Platform 50 carries a tool 60, which can be, for example, a scanner device or a working tool such as a mechanical drill or ultrasonic cutting device. The scanner device can be of any suitable type, such as X-ray, digital radiography, thermal, ultrasonic, computerized tomography (CAT), or any combination thereof. The scanner preferably has the capability of producing a tomographic image of the object or sample being scanned and would have an associated computer to produce the image. The image data of the object obtained from the scanner is applied to the associated computer that processes the acquired data using mathematical algorithms according to selected parameters and generates a reconstructed tomographic image of the sample. The computer generated image is used for visualization and for diagnosis of the object as well as for treatment by positioning of a tool such as a drill to physically treat the object. Suitable energy sources for and types of scanner include lasers, thermal energy, MRIs and CTs (X-rays). Sometimes due to the nature of the sample, for example when imaging a tooth, tomographic analysis of a sample requires a combination of scanning media and image reconstruction algorithms.
If the tool 60 is a drill or other similar mechanical work implement, then the necessary drive source for the tool, such as a motor or turbine drive, is mounted on or within housing 40 or is mounted externally to housing 40 and connected, for example, by a conduit or sleeve to housing 40. In the embodiment shown in FIGS. 1 and 2 the scanner and the work implement are interchanged as needed or there can be separate positioning systems for each. Alternatively, a second platform like platform 50 can be added on the transporter housing 40 and separately controlled so that the same transporter housing can accommodate both a scanner and a work implement.
Tool 60 is to be positioned in the X, Y, and Z directions by the robotic arm system relative to an object sample 12, for example a tooth, which is to be scanned or worked on by tool 60. To accomplish this, the transporter housing 40 is moved vertically in the Z direction and rotated in the X-Y plane by mechanisms, to be described, in the main cylinder 20 and alignment support 30. As previously explained, the platform 50 is moved bi-directionally along the length of the transporter housing 40 in the X-Y plane. This combination of movements provides a wide variety of positioning locations for the tool 60.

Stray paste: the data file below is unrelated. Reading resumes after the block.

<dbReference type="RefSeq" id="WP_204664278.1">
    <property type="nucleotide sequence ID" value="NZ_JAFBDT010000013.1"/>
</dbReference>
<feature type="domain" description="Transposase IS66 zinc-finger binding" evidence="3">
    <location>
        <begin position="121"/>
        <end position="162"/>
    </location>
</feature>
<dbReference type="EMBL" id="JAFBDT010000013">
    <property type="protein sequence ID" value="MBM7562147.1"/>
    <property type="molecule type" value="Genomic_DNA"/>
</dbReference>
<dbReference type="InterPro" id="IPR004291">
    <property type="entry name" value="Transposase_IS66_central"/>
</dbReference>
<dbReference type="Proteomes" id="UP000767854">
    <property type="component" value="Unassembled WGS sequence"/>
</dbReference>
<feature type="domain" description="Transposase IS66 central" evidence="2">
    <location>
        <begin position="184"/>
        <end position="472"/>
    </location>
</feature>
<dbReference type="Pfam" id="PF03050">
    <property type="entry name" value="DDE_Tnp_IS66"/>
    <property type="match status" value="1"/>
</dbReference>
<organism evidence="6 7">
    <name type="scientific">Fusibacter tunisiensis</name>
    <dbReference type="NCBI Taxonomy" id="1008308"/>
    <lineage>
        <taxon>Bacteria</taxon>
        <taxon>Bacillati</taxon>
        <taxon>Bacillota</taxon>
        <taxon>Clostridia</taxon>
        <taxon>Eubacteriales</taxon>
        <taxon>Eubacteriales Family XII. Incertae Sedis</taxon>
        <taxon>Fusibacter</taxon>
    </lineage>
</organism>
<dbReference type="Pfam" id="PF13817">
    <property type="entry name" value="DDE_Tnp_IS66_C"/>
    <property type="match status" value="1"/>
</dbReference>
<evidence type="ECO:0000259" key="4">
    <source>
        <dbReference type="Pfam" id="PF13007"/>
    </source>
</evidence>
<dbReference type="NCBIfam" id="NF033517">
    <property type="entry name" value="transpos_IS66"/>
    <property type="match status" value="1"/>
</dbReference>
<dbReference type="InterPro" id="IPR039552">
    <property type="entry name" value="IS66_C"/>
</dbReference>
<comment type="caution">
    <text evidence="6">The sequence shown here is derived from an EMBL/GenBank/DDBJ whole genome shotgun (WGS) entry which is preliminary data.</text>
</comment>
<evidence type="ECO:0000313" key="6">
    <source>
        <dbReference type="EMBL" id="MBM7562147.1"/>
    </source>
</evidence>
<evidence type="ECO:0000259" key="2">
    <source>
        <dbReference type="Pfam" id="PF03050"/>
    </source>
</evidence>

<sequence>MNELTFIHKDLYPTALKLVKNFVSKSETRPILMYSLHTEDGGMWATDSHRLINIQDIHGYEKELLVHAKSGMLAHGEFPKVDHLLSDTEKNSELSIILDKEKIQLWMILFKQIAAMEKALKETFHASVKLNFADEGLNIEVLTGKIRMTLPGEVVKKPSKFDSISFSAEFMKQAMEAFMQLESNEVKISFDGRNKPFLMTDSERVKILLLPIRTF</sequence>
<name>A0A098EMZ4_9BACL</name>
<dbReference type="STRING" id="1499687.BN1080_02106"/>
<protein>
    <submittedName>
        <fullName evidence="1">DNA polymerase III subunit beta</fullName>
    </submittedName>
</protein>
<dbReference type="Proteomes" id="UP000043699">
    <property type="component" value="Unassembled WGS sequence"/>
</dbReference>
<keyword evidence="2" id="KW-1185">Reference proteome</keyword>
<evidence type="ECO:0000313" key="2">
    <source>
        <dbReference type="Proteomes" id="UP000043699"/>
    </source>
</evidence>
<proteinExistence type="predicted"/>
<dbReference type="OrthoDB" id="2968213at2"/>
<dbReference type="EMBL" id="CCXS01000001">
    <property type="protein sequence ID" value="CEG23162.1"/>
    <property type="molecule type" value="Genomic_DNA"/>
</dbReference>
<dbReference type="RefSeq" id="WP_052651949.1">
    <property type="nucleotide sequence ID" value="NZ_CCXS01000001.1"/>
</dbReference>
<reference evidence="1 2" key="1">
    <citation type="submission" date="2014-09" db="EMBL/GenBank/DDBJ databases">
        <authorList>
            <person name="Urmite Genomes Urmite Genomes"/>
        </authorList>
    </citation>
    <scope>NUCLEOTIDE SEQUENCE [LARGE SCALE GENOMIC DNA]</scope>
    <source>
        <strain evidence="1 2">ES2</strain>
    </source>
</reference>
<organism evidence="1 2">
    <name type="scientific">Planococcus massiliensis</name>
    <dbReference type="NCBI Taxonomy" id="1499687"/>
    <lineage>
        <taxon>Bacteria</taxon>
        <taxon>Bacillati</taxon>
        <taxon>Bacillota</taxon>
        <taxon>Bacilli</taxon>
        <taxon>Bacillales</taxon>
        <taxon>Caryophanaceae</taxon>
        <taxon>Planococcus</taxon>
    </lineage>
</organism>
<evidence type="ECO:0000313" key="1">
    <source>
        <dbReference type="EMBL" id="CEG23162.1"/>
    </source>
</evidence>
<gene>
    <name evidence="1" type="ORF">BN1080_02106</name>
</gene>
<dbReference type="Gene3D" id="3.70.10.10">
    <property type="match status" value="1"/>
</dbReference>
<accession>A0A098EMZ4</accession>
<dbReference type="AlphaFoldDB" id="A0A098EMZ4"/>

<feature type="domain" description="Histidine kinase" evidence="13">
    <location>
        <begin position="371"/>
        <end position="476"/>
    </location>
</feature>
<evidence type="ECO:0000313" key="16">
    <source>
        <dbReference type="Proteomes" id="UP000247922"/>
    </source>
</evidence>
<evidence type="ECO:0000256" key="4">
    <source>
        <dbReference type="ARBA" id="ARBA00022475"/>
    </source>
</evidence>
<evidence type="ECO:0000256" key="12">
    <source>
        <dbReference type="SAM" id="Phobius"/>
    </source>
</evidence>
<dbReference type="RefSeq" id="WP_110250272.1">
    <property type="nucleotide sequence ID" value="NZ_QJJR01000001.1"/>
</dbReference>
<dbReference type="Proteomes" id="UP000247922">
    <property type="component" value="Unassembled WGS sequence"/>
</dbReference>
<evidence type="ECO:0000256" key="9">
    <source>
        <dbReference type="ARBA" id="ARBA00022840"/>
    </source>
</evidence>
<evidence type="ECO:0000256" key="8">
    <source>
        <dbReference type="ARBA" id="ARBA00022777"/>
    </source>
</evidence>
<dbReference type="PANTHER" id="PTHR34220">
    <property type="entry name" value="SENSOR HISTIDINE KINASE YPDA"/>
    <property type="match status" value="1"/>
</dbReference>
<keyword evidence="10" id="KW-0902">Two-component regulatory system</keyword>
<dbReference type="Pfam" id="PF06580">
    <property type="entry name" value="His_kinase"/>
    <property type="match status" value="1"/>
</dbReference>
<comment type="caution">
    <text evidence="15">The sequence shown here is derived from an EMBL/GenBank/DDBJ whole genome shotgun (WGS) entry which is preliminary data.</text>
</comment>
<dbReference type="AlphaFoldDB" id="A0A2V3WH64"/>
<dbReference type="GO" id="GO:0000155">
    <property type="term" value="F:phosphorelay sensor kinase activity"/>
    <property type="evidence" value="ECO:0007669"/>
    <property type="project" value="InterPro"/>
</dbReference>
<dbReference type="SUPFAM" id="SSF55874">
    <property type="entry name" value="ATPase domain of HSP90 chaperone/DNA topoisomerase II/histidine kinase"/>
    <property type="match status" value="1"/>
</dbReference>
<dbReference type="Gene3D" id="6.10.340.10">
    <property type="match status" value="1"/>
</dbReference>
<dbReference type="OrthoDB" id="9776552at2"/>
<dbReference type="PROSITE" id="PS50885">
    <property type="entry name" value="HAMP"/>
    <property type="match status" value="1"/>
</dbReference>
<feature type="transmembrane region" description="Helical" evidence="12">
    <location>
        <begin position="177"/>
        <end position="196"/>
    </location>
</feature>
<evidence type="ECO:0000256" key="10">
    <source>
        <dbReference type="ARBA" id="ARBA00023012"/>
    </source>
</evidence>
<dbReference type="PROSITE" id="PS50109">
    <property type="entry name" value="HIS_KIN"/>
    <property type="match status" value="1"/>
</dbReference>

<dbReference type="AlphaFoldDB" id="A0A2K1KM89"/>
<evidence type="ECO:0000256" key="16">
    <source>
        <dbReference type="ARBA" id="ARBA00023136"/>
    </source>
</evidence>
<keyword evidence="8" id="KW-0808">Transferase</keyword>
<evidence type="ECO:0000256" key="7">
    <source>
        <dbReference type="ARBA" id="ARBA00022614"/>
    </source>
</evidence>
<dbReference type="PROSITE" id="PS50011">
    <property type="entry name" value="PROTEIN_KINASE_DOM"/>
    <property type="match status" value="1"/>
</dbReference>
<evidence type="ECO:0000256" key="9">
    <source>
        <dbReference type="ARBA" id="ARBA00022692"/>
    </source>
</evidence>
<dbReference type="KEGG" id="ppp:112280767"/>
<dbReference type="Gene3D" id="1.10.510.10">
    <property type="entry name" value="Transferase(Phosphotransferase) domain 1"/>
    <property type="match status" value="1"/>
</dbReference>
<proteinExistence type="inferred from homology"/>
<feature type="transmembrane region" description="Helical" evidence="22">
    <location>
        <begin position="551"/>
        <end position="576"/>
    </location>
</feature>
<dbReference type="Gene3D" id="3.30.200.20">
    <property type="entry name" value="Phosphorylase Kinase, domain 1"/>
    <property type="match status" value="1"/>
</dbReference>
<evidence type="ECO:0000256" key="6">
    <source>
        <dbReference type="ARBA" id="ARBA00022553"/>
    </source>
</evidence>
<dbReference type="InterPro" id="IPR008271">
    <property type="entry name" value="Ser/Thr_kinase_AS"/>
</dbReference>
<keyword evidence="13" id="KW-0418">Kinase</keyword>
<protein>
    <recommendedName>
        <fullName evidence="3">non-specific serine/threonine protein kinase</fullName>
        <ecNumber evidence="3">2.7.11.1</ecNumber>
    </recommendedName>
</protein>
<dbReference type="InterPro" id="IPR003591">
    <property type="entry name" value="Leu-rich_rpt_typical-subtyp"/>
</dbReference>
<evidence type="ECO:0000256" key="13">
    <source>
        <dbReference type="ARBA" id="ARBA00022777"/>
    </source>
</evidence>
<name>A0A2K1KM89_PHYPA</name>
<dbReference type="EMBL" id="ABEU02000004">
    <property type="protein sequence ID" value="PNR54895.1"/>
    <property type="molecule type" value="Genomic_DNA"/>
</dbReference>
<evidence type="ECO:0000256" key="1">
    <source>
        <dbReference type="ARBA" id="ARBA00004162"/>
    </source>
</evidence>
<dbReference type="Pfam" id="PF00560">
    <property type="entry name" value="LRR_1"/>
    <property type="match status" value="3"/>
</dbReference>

The system is powered, in the preferred embodiment illustrated, by hydraulic fluid supplied from a reservoir 13 (FIG.1) to three bi-directional variable speed, variable capacity pumps 15-R, 15-S and 15-T. Operation of the pumps 15 is controlled by signals supplied from a computer 16. It is preferred that the same computer be used for processing the acquired image information. Computer 16 operates pumps 15 through a controller 17 which converts the computer's electrical signals into signals that control the operating time, direction and fluid supply volume of each of the pumps 15. The fluid can be either hydraulic or air and the fluid flow in supply lines HL, which preferably are flexible, is bi-directional.
The computer 16 can produce pump control signals from a stored program, such as stored on a disk or other memory device, to position tool 60. For example, when using the scanner the computer can receive signals from a suitable manually operated positioning device such as a mouse or a joystick. Also, the computer operator can actuate the pumps 15 utilizing a generalized database stored computer image template of the area being scanned or a generalized computer image of the type of sample. This operates the platform 50 to position the scanner to obtain the necessary data for forming the tomographic image. The pump control signals can be produced from a tomographic image of the object 12 being worked on. Computer programs can be used to rotate and otherwise manipulate a scanner's tomographic image of the object sample.
Once the image of the object is formed, it is used for diagnosis purposes and also to position platform 50 which now carries a working tool. The manual location by an operator of a cursor or other type marker on the computer image produces the signals for setting the position of the working tool relative to the object sample 12 and the operation of such tool on the object. Alternatively, the working tool can be automatically positioned by data from the image such as, for example, different color areas that correspond to portions of the object to be treated.